Global warming may be melting glaciers and forcing polar bears onto land, but doctors warn it could also affect your heart. A few degrees warmer in the next 50 years, we could definitely have more cardiovascular disease. On the sidelines of the European Society of Cardiology's annual meeting in Vienna this month, some experts said the issue deserves more attention. It's well known that people have more heart problems when it's hot.

During the European heat wave in 2003, there were 35,000 deaths above expected levels in the first two weeks of August. In France alone, nearly 15,000 extra people died when temperatures soared. Experts say much of that was due to heart problems in the elderly worsened by the extreme heat.

In higher temperatures, we sweat to get rid of heat. During that process, blood is sent to the skin where temperatures are cooler, which opens up the blood vessels. In turn, the heart rate rises and blood pressure drops. That combination can be dangerous for older people and those with weakened cardiovascular systems. Extreme events like the recent devastating fires in Greece may complicate the problem. The increasing number of forest fires that have swept through Southeast Asia in the last decade have also brought a spike in heart disease, experts say.

The human body is not designed to handle extreme heat for long periods of time; mechanisms like sweating are only effective as a temporary fix. But that could change if our environment becomes radically different. Some experts speculate that humans might even develop some kind of biological way to better tolerate heat. Or those people who already have such ability will survive according to natural law of survival of the fittest to continue the human race!

Colas and Caffeine
A new study shows that citrus-flavored sodas often have higher caffeine content than the most popular colas. The research also found that caffeine content could vary widely from brand to brand, and even within a brand. The researchers, along with consumer advocates, say labels on packaging should give the caffeine content to help buyers make informed choices. While most cans and bottles of soda don't give caffeine amounts, some national brand beverage companies are already heading in that direction. The study found caffeine content in 12-ounce sodas ranged from 4.9 milligrams for a store brand of cola to 74 milligrams in Vault Zero, a citrus drink. The Food and Drug Administration does not limit the amount of caffeine in foods. FDA said a 0.02 percent caffeine content is generally recognized as safe for cola-type beverages.

Caffeine content of well-known national brands include: Coca-Cola (33.9 milligrams), Diet Pepsi (36.7 milligrams), Pepsi (38.9 milligrams), Dr Pepper (42.6 milligrams), Diet Dr Pepper (44.1 milligrams), Diet Coke (46.3 milligrams), Mountain Dew (54.8 milligrams) and Diet Mountain Dew (55.2 milligrams).  By comparison, according to the American Beverage Association Web site, a 12-ounce cup of coffee has between 156 and 288 milligrams of caffeine, and the same amount of tea has 30-135 milligrams.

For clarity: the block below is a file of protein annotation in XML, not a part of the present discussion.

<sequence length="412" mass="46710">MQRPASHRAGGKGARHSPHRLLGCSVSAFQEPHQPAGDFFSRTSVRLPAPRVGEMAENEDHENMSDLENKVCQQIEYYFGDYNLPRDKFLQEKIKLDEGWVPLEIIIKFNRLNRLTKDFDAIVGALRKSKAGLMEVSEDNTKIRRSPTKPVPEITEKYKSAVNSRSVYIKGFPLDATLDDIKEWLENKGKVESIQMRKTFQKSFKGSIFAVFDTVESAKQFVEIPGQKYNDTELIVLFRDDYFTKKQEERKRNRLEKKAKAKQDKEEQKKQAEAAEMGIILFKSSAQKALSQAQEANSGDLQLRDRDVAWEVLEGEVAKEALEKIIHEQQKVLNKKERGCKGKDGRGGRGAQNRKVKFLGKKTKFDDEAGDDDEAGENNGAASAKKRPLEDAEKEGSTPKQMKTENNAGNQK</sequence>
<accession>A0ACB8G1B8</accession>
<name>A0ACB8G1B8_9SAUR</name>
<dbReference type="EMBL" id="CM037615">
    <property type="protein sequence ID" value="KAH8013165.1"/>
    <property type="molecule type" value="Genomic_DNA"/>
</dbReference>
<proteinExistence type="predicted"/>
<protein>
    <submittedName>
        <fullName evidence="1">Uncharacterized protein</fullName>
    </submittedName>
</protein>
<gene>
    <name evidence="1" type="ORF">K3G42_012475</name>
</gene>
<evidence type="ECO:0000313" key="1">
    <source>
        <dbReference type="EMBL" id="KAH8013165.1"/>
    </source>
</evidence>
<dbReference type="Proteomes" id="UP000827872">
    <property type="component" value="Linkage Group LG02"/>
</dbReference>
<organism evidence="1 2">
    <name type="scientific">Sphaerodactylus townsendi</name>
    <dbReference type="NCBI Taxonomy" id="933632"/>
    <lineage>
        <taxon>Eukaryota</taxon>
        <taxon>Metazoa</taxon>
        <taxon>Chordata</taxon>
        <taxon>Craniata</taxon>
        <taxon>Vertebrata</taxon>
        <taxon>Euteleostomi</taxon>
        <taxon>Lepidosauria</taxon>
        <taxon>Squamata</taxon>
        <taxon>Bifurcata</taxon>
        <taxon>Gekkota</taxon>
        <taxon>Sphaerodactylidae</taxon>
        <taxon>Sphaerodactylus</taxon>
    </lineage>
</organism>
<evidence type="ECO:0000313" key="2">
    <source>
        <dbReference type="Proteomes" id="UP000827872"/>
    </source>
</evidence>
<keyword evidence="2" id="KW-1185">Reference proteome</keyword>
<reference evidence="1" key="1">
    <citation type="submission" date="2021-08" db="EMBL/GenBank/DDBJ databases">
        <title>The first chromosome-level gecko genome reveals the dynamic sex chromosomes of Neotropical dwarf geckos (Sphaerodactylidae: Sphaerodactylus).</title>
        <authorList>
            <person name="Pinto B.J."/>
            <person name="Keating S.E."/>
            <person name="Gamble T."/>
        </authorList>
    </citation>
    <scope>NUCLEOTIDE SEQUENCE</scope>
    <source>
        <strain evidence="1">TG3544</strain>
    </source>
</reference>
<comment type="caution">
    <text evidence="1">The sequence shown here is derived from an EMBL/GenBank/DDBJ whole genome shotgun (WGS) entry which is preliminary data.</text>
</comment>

Popcorn and Lung Disease
Consumers, not just factory workers, may be in danger from fumes from buttery flavoring in microwave popcorn, according to a warning letter to federal regulators from a doctor at a leading lung research hospital. A pulmonary specialist at Denver's National Jewish Medical and Research Center has written to federal agencies to say doctors there believe they have the first case of a consumer who developed lung disease from the fumes of microwaving popcorn several times a day for years.


Pollution and Disease
Large population studies have shown pollution from the exhaust of trucks, buses and coal-burning factories increases the risk of fatal heart attacks and strokes. But researchers have not understood how these microscopic particles actually kill people. Tiny particles of air pollution, less than one-tenth the width of a human hair, can trigger clotting in the blood, U.S. researchers said in a finding that helps explain how air pollution causes heart attacks and strokes, suggesting that interleukin-6 was the driving force.

Smoking and Mental Disorder, and Your Face!
Many pregnant women who smoke are also suffering from depression. According to a study published in the journal Obstetrics and Gynecology about 22 percent of the pregnant women in the study had smoked at some point, and 12 percent were "nicotine dependent" smokers. The women were all aware of the risks of smoking during pregnancy. The researchers found that 30 percent of the smokers, and half of those who were nicotine dependent, also had had a mental health disorder, in most cases depression. The researchers say their findings suggest that pregnant smokers should be screened for mental health problems as part of prenatal care.

Women who smoke are more likely to develop a form of acne than those who do not, research from Italy suggests. The study found over 40% those who smoked had non-inflammatory acne, characterized by blocked pores, large white heads and small cysts. The study fitted into a trend of linking smoking with acne. The study published in the British Journal of Dermatology found.

Acupuncture, Fake or Real, Works